“There’s no way I’m coming here and not having a Fat Rascal”
With lots of us eyeing up a staycation this summer, it’s a great time to learn more about regional British food. Since as a nation we gleefully tuck into Yorkshire puddings every Sunday, the county is a good place to start. Nadiya Hussain and Fred Sirieix explored its ingredients and dishes in Remarkable Places to Eat on BBC Two. Here we reveal some of what they found, and explore what else the county has to offer.
Afternoon tea Yorkshire-style
“There’s no way I’m coming here and not having a Fat Rascal”, says Nadiya.
The plump and crumbly buns, often spiked with orange and lemon zest, warming spices such as cinnamon and nutmeg, and dried or glazed fruits, including raisins, sultanas and glacé cherries, are served with creamy butter. Nadiya and Fred visit Bettys Café Tea Rooms in Harrogate to try them.
Yorkshire brack contains many of the same dried fruits, but is baked as a loaf and often includes Yorkshire tea, bringing a whole new meaning to ‘teacake’!
Yorkshire parkin is the region’s answer to gingerbread. Made with oats and flavoured with treacle, it’s traditionally eaten on Bonfire Night. Other counties have their own take on parkin, including Lancashire parkin, which is made with golden syrup.
Yorkshire has a long history of cheesemaking. Local cheesemakers are bringing back traditional recipes, such as Wensleydale (yes, the one from Wallace and Gromit), Cloverdale and Swaledale. Many are also making their own versions of popular international cheeses, including brie and camembert, from regional cattle.
Nadiya and Fred visit Yorkshire farmer and cheesemaker Andy Swinscoe and his herd of Northern Dairy Shorthorns, the premier cow in the Wenslydale region before Friesians started dominating milk production in the 1970s. His dairy makes a creamy, crumbly Wensleydale, using a hands-on method that’s quite different from mass-produced versions of the cheese. Farmers like Andy are “breathing life into something that didn’t exist 10 years ago”, says Nadiya, as farmhouse cheesemaking had all but disappeared from the area.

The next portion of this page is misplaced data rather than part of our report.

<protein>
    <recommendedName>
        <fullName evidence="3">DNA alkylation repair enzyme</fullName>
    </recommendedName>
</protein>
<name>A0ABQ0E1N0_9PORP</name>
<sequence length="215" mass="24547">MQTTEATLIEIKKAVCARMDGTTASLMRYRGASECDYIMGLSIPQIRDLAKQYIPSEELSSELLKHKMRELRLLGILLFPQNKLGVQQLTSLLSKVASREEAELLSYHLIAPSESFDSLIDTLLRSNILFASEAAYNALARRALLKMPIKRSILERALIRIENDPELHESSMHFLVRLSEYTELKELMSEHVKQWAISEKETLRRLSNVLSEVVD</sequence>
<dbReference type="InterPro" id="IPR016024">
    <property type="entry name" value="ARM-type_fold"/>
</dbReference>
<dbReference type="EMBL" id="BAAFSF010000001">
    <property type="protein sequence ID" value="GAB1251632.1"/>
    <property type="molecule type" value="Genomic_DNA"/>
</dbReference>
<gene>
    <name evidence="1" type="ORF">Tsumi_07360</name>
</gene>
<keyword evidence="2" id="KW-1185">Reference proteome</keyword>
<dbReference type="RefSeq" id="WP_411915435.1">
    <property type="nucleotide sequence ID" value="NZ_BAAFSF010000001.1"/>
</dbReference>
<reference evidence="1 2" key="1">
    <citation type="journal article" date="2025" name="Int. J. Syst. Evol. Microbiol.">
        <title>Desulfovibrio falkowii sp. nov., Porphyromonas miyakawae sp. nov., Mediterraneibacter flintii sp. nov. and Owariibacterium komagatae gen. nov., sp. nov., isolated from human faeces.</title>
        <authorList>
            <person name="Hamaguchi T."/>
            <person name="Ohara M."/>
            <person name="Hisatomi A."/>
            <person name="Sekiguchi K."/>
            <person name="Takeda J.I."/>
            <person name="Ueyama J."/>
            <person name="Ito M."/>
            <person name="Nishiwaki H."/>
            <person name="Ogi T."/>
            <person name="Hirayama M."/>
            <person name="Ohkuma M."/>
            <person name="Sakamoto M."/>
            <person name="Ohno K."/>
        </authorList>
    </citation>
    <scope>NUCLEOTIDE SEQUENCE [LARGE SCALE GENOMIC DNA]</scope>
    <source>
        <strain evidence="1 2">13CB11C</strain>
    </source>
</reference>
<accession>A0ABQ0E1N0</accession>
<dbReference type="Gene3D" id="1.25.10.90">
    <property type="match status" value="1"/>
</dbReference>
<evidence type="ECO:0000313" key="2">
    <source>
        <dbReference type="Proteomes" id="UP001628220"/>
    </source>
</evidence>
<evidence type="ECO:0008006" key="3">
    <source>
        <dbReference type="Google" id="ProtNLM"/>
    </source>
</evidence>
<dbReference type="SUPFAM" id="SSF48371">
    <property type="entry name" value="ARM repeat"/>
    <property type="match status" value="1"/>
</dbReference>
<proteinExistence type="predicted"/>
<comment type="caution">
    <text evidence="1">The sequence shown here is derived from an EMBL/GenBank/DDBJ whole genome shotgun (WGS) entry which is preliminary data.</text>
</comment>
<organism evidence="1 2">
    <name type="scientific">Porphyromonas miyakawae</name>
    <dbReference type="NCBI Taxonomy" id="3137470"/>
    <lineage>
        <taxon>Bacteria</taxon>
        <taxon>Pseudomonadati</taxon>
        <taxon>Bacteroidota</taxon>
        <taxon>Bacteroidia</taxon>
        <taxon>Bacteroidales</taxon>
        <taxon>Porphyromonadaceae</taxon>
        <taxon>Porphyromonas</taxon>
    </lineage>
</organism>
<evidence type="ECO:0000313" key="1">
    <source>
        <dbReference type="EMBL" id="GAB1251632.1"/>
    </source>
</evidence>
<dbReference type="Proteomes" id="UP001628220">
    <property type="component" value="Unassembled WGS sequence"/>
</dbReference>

“We’ve been having fruit cake with cheese for hundreds of years”, says Nadiya, and it’s perfect for taking on a walk. “I couldn’t think of a more delicious food to feast on while out exploring the Dales’ 2,628 kilometres of public footpaths”, says Fred. Cheese fans might like to time their visit to coincide with the Yorkshire Dales Cheese Festival in September.
A proper sandwich
“Yorkshire has an amazing fishing industry”, says Nadiya. The county is home to many seafood restaurants, and has a huge brown crab and lobster fishery.
Nadiya and Fred enjoy a lunch of crab brioche with crab salad and fries at The Seaview Restaurant in the Victorian seaside town of Saltburn-by-the-Sea, where they meet restaurateur Glen Pearson. While Fred had “never heard of the Yorkshire crab”, the pair are astounded at the quality and price. “We’ve got this abundance” of seafood, says Glen, who is trying to make sure plenty of the produce stays local.
Fish and chips is popular, and if you’re lucky you’ll get a bag of scraps too – bits of batter that have fallen off the fish in the deep-fat fryer, more popular in the north than south of England.
After lunch Nadiya and Fred head to the sea. “When I lived in Yorkshire, we’d always go to Scarborough, Filey or Whitby, but there’s something very unspoiled about this beach”, says Nadiya of Saltburn-by-the-Sea.
Samosas in Yorkshire
Nadiya takes Fred to the area she and her husband first started a family, Harehills in Leeds, to eat “the king of samosas”. After World War Two, thousands of immigrants from South Asia took up jobs in the West Yorkshire textile industry and the food culture reflects the communities that live there.
The pair visit Amand Sweets, which makes around 150,000 samosas a year – enough for everyone in Harehill to have five each! After devouring almost all the potato and pea-filled samosa, Nadiya says to dip the end piece of pastry into masala chai.
The Yorkshire Rhubarb Triangle, a nine-square-mile area between the towns of Wakefield, Morley and Rothwell, is famous for its forced rhubarb. After being grown outside for a couple of years to become hardy, rhubarb is moved to dark, warm sheds, forcing it to grow earlier than it would outdoors. This gives vibrant pink, sweeter rhubarb. The stems are even harvested by candlelight to maintain the tenderness of the shoots. The end of the forced rhubarb season is March, and harvesting can start as early as December.
Yorkshire is also renown for game, and its hunting season typically starts between August and September. Game pie, grouse, guinea fowl, partridge and venison are found throughout the region.